Soft Tissue Cancer (Rhabdomyosarcoma) in Dogs

There are two kinds of muscle cells in the body: smooth muscle cells and skeletal muscle cells. Smooth muscles control involuntary activities; skeletal muscles control voluntary activities. Rhabdomyosarcoma (RMS) is a malignant tumor ("cancer") that arises from a normal skeletal muscle cell. 

Rhabdomyosarcomas are soft tissue sarcomas (a tumor of connective tissue) which originate frequently in the striated muscles (form of fibers that are combined into parallel fibers) of the body like the cardiac and the skeletal. The cells from which they develop are called myoblasts. The tumor most commonly occurs in oral cavity, larynx, pharynx, gingiva (gums), greater omentum, tongue and myocardium. Although these tumors originate from skeletal muscle, and are commonly reported in large-breed dogs, they can also derive from organs that lack striated muscle, such as the urinary bladder, uterus, cervix and vagina of small breeds.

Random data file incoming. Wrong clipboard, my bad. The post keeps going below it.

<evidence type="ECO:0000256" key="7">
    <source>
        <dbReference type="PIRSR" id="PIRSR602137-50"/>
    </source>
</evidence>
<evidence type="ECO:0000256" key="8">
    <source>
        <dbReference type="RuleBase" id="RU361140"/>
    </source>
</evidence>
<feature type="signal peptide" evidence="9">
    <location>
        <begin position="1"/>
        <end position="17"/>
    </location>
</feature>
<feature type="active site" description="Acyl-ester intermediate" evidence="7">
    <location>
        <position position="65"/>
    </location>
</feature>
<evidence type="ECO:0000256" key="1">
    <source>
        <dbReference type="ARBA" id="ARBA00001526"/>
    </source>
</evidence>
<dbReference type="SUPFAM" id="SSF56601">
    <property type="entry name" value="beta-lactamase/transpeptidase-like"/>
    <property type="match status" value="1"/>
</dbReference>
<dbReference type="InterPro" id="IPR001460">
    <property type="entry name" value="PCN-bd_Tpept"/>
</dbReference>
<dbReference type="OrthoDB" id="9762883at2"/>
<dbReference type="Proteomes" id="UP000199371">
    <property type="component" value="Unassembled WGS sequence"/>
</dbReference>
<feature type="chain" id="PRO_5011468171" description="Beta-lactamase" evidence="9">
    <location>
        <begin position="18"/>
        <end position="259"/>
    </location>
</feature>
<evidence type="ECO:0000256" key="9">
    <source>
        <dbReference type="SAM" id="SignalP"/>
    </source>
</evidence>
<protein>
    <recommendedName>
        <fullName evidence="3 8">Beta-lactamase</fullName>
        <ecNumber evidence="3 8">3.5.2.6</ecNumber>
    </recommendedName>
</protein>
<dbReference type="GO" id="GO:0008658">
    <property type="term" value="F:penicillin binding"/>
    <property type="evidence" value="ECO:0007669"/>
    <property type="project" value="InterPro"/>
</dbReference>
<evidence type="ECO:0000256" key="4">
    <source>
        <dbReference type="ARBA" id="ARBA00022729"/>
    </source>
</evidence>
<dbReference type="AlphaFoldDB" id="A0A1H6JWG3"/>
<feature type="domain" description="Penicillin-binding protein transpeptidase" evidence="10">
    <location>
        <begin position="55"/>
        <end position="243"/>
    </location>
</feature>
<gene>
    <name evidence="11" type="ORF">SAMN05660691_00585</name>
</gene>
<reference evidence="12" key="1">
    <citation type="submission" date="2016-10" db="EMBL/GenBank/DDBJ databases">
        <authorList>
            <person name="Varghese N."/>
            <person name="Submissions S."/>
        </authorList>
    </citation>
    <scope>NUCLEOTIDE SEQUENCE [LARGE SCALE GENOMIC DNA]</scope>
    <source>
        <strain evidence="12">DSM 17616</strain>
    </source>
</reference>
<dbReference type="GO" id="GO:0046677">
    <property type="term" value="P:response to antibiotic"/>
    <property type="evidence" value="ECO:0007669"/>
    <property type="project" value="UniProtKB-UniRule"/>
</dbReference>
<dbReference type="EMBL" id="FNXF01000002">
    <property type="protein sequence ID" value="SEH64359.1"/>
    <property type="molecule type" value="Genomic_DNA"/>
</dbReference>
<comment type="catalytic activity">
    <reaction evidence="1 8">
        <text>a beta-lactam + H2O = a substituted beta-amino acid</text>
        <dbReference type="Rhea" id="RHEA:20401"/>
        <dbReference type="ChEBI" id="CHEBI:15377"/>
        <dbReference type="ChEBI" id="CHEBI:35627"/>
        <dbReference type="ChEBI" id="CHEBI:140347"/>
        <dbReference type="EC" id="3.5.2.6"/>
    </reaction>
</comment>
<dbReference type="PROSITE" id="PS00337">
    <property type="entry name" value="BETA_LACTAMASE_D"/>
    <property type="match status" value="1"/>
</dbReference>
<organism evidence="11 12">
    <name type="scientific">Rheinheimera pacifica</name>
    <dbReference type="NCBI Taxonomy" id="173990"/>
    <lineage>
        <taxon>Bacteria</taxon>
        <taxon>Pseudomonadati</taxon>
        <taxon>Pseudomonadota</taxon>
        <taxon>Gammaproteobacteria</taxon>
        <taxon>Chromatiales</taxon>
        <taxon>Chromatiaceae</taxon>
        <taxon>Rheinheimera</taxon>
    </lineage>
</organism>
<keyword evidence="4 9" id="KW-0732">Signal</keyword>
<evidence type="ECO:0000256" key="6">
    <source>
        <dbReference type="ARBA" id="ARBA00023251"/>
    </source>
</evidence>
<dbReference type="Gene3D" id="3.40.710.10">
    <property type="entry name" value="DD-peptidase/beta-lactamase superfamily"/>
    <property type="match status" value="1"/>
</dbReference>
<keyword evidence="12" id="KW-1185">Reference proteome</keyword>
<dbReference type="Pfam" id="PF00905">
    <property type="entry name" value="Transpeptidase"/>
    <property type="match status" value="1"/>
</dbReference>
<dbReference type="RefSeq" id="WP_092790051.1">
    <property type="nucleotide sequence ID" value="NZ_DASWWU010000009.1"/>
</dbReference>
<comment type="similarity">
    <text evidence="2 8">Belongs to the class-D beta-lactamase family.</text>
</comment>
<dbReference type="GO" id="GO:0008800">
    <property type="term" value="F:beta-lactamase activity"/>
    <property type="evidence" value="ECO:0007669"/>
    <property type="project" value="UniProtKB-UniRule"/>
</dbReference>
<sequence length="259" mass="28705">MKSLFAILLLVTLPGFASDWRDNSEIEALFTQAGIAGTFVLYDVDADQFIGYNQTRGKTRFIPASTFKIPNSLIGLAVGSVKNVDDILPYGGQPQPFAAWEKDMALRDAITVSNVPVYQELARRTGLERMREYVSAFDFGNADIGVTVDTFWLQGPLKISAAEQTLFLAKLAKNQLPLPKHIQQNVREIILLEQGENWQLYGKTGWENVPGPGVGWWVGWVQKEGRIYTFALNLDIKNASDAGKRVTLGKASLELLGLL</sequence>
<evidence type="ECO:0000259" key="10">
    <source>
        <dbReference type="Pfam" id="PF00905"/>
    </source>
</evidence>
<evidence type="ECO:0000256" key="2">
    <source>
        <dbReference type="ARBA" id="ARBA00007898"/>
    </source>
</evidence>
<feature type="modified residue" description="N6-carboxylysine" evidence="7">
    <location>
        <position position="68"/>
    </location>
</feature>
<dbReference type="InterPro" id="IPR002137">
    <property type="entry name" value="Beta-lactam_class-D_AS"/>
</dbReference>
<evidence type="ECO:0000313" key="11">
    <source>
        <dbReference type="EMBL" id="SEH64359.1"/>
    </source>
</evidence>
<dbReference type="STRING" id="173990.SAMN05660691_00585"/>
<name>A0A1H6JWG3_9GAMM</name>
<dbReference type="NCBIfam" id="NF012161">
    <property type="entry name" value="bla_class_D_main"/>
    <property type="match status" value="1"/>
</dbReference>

On the basis of their location, rhabdomyosarcomas have been classified into embryonal, botryoid, alveolar and pleomorphic. Although carcinomatosis (wide spread to distant organs) is uncommon , they may spread to organs like the spleen, lungs, liver, kidneys and the adrenal glands. Rhabdomyosarcomas are mostly found in young animals. 

The symptoms that are associated with RMS can vary widely depending on where the tumor develops.

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